Comfort/Discomfort: Allyson Mitchell's Queer Re-Crafting of the Home, the Museum, and the Nation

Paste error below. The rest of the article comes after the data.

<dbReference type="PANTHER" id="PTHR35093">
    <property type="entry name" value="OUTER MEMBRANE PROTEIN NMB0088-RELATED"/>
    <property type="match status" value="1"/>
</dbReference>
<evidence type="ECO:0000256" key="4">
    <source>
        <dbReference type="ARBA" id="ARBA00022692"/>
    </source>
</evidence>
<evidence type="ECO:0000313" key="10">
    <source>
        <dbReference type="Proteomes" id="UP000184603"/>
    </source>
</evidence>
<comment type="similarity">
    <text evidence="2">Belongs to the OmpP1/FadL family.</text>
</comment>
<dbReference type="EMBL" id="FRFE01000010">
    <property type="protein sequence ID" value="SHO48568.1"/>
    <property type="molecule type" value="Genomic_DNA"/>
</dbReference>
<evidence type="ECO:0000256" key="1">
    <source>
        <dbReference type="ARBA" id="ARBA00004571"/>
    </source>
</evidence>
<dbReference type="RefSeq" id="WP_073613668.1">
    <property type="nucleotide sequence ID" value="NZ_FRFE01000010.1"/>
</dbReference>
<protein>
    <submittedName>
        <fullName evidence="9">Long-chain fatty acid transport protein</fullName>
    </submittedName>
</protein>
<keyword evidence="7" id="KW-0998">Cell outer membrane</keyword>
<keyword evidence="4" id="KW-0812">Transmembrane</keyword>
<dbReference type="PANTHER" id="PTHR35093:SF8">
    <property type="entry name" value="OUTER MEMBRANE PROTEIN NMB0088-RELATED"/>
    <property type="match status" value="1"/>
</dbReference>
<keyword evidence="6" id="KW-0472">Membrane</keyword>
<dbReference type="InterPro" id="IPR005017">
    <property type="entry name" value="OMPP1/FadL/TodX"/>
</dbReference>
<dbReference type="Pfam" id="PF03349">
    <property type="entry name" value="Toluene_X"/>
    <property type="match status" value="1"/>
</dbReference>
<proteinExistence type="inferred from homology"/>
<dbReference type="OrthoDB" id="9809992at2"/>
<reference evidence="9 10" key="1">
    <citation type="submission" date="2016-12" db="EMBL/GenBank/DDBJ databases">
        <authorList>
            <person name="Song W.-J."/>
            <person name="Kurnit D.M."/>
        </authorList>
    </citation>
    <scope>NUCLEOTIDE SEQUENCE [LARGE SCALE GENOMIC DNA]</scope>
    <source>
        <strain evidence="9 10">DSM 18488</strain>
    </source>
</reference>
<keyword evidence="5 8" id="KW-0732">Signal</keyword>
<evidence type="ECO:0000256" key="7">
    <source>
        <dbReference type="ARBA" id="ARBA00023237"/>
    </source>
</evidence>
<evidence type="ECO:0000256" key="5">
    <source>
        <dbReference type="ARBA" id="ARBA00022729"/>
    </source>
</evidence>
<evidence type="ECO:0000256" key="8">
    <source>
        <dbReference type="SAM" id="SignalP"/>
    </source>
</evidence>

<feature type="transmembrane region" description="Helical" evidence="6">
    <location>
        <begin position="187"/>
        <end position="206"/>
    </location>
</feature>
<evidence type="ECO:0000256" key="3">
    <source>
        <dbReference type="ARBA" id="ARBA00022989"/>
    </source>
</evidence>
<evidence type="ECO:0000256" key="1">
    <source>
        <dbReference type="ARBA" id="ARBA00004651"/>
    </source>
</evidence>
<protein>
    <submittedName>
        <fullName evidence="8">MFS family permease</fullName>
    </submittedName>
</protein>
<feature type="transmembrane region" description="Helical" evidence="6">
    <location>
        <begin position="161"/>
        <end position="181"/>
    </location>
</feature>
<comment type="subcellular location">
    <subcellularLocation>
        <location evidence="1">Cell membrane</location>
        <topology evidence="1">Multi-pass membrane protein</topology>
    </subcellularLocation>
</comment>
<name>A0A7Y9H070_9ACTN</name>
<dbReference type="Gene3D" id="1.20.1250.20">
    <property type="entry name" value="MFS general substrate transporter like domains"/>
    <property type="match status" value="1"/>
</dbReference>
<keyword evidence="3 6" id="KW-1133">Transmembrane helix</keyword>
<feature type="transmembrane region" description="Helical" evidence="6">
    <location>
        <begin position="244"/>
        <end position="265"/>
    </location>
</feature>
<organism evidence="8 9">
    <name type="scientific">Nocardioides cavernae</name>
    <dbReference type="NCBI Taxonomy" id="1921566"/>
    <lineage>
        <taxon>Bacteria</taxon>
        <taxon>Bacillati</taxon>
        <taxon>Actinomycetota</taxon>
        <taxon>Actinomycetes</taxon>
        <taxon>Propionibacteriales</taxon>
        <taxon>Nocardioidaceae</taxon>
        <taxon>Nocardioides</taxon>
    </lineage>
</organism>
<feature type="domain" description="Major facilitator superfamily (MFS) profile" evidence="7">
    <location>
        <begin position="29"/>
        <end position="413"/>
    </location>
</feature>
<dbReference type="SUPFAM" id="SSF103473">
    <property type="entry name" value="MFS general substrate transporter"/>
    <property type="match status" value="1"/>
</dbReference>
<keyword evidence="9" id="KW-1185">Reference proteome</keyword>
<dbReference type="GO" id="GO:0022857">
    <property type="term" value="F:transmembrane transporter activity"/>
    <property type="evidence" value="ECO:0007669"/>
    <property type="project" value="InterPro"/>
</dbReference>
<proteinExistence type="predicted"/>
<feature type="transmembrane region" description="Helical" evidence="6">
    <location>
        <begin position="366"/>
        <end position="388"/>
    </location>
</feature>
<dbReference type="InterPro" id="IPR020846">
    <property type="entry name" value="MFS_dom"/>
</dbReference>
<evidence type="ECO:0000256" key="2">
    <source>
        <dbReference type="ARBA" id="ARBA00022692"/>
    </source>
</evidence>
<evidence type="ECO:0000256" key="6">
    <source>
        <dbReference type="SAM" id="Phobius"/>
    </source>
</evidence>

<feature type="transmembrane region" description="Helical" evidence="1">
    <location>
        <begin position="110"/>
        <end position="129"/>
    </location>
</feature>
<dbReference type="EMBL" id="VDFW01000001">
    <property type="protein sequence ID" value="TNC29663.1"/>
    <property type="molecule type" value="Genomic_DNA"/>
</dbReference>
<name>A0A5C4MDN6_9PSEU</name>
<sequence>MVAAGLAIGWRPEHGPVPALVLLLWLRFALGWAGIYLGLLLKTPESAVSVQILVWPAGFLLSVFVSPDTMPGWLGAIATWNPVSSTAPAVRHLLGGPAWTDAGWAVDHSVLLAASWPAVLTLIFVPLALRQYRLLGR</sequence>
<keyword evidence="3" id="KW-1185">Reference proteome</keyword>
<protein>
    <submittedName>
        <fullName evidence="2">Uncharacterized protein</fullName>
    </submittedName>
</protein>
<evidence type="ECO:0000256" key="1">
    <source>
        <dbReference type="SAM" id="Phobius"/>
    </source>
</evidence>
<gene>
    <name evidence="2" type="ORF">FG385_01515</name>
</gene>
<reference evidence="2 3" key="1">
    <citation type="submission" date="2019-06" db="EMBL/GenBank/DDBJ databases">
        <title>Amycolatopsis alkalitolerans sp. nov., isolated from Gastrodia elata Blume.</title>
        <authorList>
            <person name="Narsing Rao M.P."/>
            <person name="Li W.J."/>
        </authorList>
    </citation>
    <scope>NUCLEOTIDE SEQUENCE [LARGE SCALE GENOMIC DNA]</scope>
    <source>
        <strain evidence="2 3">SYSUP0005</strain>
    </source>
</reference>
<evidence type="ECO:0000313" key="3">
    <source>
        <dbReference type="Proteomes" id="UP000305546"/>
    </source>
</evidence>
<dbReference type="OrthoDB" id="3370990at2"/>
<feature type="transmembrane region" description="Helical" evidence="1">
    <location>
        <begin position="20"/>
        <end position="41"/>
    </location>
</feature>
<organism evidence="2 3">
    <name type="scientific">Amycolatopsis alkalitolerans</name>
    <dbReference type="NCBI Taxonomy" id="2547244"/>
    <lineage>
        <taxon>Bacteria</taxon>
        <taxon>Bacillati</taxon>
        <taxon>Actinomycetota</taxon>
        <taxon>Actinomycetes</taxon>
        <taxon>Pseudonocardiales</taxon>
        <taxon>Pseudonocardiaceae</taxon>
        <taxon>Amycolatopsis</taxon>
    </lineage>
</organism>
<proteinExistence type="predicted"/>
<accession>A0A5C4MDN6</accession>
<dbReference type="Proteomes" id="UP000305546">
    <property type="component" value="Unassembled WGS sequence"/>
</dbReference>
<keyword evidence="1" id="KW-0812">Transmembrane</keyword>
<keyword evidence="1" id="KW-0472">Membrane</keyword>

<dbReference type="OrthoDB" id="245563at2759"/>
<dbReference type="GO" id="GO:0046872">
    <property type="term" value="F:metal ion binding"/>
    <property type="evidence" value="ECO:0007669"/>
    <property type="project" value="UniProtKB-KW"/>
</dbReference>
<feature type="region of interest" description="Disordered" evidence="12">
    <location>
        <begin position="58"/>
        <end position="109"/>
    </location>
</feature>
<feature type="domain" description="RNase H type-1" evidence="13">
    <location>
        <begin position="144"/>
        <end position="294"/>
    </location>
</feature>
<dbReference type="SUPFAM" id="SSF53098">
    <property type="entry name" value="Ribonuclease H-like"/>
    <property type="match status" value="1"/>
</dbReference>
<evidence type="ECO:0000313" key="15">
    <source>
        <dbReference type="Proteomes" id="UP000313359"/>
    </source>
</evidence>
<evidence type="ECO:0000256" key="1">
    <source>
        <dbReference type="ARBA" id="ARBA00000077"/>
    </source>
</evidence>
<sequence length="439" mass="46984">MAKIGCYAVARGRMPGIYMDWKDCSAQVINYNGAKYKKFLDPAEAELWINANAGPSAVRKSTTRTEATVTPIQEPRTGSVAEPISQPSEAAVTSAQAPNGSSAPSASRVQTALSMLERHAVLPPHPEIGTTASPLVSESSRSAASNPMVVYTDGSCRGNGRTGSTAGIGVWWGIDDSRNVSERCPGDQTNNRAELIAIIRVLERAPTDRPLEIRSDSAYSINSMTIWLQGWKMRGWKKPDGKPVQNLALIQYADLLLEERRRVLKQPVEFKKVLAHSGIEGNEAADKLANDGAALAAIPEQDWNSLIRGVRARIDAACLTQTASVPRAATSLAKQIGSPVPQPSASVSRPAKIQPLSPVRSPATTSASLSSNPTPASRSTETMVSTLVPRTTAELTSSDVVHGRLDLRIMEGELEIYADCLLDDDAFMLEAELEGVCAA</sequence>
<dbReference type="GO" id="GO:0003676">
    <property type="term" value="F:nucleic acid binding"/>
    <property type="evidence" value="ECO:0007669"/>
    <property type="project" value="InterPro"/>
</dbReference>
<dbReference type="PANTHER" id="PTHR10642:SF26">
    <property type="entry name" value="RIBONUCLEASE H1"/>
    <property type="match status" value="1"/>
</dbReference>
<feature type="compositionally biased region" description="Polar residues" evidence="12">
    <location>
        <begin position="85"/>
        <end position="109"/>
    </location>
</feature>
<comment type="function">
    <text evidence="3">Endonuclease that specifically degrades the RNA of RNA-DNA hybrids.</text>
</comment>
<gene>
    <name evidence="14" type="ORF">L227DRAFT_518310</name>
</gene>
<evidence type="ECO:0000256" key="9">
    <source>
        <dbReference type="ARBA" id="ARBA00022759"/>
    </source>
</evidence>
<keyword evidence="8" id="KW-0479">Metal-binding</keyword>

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Through an exploration of Toronto-based artist Allyson Mitchell’s craft-art, this thesis investigates the complexities surrounding the functions and roles of public and private spaces; particularly the home and the fine art museum within Canadian society. I propose a reading of Mitchell’s art practice, activism, scholarship, and curatorial activities that focuses on a queering of both private domestic space and public social space through a conflation of the two. Mitchell’s textile installations make intimate and cozy the otherwise impersonal space of the public art museum, while Mitchell queers the heteronormative space of the family home by turning it into a public art institution, an archive and a classroom. Mitchell’s bright textile enclosures, "Hungry Purse: The Vagina Dentata in Late Capitalism" and "Menstrual Hut, Sweet Menstrual Hut," for example, visibly disrupt the sanitized and impersonal space of the art museum, disrupting the dominant ideological framework that privileges normative assumptions of sexuality and sexual identity, and exclusionary hierarchies of class, able-bodiedness and access. While Mitchell’s theatrical textile installation, "Ladies Sasquatch," has predominantly been theorized as a queer critique of the myths of femininity, gender, sexuality, and the detrimental treatment of the female body within popular media; I present a reading of "Ladies Sasquatch" as a radical decolonizing spectacle that has the potential to interrupt larger nationalistic and colonial narratives reproduced by museums. Through these powerful interventions in public and private space, I suggest that Mitchell’s crafty installations offer playful acts of resistance that create counter narratives which function to decolonize our physical, psychic and emotional space, while also creating new imaginings that undermine the status quo.